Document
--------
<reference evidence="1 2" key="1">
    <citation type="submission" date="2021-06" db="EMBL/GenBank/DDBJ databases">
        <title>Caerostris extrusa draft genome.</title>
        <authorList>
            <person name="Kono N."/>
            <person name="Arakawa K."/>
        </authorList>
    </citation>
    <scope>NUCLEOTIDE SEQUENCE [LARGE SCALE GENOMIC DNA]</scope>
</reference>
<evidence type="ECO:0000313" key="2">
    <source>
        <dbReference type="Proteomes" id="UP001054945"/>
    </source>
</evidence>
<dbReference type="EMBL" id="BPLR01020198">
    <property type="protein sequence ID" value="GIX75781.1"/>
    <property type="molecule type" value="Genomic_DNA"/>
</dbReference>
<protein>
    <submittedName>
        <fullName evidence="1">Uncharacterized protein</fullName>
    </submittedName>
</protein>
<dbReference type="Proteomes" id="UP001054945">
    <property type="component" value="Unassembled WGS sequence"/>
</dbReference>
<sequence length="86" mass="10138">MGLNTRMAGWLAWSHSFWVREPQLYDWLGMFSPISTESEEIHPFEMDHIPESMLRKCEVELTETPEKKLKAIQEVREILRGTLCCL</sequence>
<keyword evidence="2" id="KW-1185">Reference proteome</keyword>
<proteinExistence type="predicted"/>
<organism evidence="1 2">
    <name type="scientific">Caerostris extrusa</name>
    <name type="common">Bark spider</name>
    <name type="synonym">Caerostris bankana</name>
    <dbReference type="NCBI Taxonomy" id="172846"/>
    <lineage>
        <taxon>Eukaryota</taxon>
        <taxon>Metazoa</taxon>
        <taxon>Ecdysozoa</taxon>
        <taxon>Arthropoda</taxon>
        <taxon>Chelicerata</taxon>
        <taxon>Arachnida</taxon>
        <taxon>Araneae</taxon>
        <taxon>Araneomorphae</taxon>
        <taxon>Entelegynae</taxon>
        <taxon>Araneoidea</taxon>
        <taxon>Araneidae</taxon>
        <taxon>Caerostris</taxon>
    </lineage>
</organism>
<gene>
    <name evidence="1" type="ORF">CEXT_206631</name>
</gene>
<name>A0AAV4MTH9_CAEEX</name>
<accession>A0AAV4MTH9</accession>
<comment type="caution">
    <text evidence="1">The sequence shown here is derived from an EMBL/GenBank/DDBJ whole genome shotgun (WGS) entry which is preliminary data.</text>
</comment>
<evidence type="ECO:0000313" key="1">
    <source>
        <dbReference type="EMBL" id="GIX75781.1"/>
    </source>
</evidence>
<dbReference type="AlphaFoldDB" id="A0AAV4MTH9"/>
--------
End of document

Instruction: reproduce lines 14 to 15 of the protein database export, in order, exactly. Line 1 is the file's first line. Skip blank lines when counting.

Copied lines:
    </source>
</evidence>